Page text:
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    RES: Dark Sky Week
    From: José Otavio O. de Almeida
    Date: 2004 Apr 19, 09:07 -0300
    Very good initiative. And yes, very much related to celestial navigation. Another usefull link: http://skyandtelescope.com/resources/darksky/
    -----Mensagem original-----
    De: Navigation Mailing List [mailto:NAVIGATION-L@LISTSERV.WEBKAHUNA.COM]Em nome de Frank Reed
    Enviada em: segunda-feira, 19 de abril de 2004 01:37
    Assunto: Dark Sky Week

    A few comments regarding light pollution and dark skies... (this is very peripherally related to celestial navigation, but since "National Dark Sky Week" starts tomorrow, I think it's worth the diversion):

    Fred H wrote:
    "Just to ride this hobby horse a bit farther, I don't see why street
    lights can't be capped with reflectors so that the light goes down, but
    not up, and also doesn't go sideways very far.  It would save quite a
    bit of electricity, due to doubling of the light output on the target
    from the reflector, and reduce light pollution.  It wouldn't be that
    difficult to implement, and would be reasonably cost free."

    True and many towns do just that. There are legally binding ordinances in many areas requiring just the sort of shielded downward pointing lighting you're describing. But public lighting is only part of the problem. Drive down any street in any town and you will see bright lights blazing from businesses and private homes and more of them every day. This is advertising at work. Businesses and individuals alike proclaim their success by lighting up the night. In addition, it turns out that ordinary people generally *like* artificial lighting at night. People are scared of the dark. <g>

    Coincidentally, National Dark Sky Week begins tomorrow (national = US... maybe someone will think to rename it "international" if the movement is successful). You can read about it on space.com today and at darksky.org.

    Gordon T wrote:
    "A few years ago, my family and  I took a trip to Death Valley
    out in the desert here in California. I was astonished at the
    stars visible on a clear night without the interference of the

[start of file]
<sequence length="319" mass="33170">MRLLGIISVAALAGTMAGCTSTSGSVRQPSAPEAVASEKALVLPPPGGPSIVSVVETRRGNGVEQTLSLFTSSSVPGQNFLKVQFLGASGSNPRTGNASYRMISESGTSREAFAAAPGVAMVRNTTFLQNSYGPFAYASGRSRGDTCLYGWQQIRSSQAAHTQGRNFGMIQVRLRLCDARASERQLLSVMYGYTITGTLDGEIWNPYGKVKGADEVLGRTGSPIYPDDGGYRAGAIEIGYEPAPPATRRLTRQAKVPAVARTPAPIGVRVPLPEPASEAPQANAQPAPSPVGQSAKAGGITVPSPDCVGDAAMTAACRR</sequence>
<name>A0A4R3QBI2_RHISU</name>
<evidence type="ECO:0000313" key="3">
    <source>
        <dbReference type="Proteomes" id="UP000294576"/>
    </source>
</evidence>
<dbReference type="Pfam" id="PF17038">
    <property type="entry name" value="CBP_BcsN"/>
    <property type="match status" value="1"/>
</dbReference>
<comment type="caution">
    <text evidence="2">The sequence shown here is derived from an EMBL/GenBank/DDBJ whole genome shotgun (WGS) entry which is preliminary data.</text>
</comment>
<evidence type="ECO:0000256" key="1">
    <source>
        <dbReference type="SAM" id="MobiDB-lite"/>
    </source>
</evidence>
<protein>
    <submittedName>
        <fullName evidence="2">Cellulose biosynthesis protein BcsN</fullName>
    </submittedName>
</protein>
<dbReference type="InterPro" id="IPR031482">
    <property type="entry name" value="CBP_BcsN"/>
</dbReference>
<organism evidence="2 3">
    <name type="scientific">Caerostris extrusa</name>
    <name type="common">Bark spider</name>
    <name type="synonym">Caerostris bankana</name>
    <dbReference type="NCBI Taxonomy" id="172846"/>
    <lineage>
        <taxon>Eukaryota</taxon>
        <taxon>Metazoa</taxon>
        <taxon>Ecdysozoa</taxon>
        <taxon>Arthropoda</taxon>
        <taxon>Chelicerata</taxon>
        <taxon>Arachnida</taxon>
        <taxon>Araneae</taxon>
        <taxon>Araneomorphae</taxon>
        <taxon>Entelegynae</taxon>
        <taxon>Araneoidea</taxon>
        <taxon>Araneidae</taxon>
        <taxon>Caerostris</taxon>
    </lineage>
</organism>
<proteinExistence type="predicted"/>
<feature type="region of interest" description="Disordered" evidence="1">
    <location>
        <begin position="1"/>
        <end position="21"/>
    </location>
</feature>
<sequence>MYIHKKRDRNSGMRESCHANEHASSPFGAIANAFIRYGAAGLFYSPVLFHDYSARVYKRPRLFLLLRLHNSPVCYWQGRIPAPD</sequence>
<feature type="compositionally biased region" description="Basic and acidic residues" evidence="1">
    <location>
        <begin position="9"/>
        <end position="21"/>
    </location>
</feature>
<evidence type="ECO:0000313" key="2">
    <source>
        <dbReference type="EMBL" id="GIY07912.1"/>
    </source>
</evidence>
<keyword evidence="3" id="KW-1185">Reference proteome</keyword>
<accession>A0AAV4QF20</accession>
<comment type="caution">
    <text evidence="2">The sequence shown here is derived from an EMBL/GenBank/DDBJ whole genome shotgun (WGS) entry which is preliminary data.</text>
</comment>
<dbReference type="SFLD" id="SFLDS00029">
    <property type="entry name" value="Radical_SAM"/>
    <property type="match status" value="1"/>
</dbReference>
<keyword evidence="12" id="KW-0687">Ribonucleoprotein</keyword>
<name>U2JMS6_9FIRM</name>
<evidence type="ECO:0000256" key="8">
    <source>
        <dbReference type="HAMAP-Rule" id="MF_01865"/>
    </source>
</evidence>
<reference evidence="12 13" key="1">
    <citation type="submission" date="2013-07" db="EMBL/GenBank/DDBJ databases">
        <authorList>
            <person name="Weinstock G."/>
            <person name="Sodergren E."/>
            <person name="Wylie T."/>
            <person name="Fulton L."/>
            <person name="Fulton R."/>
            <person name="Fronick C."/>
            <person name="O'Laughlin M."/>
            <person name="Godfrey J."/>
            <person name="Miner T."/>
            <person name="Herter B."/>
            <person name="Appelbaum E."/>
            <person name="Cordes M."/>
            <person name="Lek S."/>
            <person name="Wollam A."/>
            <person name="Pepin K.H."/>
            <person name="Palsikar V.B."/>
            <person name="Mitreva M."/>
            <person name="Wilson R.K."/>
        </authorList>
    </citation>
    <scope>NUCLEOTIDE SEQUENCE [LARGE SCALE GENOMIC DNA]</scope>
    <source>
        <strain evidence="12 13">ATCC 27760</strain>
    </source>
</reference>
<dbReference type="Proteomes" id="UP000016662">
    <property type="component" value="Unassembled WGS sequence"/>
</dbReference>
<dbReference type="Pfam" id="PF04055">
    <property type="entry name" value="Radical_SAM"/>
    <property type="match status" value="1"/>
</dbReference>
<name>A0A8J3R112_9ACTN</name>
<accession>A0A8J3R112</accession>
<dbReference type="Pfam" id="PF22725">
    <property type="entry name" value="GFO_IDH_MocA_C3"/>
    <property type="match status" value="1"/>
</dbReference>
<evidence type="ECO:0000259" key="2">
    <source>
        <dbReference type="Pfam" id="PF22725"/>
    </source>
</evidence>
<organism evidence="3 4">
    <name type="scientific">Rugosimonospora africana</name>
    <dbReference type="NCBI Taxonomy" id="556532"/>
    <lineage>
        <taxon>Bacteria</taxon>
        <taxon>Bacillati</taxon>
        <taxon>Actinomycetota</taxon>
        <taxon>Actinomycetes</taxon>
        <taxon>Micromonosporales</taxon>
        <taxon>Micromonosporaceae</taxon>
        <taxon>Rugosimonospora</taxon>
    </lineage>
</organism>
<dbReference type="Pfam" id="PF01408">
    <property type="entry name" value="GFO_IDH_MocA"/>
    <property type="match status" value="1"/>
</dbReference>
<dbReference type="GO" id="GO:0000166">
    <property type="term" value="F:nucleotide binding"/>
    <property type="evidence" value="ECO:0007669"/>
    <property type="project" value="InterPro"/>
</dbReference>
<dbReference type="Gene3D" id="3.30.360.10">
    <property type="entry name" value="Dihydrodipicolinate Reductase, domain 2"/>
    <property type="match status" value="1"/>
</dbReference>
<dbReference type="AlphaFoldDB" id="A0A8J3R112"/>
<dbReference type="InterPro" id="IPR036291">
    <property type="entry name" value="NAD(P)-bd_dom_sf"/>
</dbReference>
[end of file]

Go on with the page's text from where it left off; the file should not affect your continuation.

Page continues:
lights of Los Angeles. At the Grand Canyon in Arizona a few years
    later it was the same."

    Yes, it's impressive, isn't it? You don't have to go that far to find dark skies. Almost every major city has a dark zone within an hour's drive. If you want to find one, ask yourself, 'where is the most undeveloped area near my town?' National parks and especially national forests are prime candidates.

    And wrote:
    "I can certainly see how some star that "cannot" be seen now with
    the light pollution, could very well have been seen without difficulty
    in the past."

    Absolutely. Major observatories were once located in or very close to major cities: Greenwich is close to London, the US Naval Observatory is in Washington, DC, etc. Now you have to "drive to dark" as I call the ritual if you want to see the sky the way it's supposed to be.

    But there's another piece of this puzzle to keep in mind... what we might call "indoor light pollution", to coin a silly phrase. Have you ever wondered what the stars would look like if you were aboard a spacecraft, maybe travelling to Mars? In science fiction movies, the stars look spectacular through the windows, like christmas tree decorations (and in older sci-fi movies, that's exactly what they were!). But that's highly misleading The view of the stars depends not so much on being in space but on dark adaptation. Is it dark in your spacecraft? Has it been dark for 30 minutes or more? If not, your view will be poor. It's very much the same thing as viewing the stars from inside a well-lit cabin on a mountaintop down here on Earth. The air at high altitude has almost no effect on star brightness so your view should be almost exactly the same as the view in deep space (we are *in* deep space, after all). But if you look out the windows from a well-lit cabin here on Earth, you'll be lucky to see even one bright star. You have to turn out all the lights and keep them out long enough to dark adapt. If you want to experience the night sky the way it might have been for Lewis & Clark or the way it would be far out in space, you have to get away from other people's lights, *and* you have to turn out your own lights to allow the irises in your eyes the opportunity to expand so that they can collect all those rare photons from the faintest of the stars. It's amazing how much difference it can make if you spend time in the dark before you step outside to look at the night sky.

    Frank E. Reed
    [ ] Mystic, Connecticut 
    [X] Chicago, Illinois 
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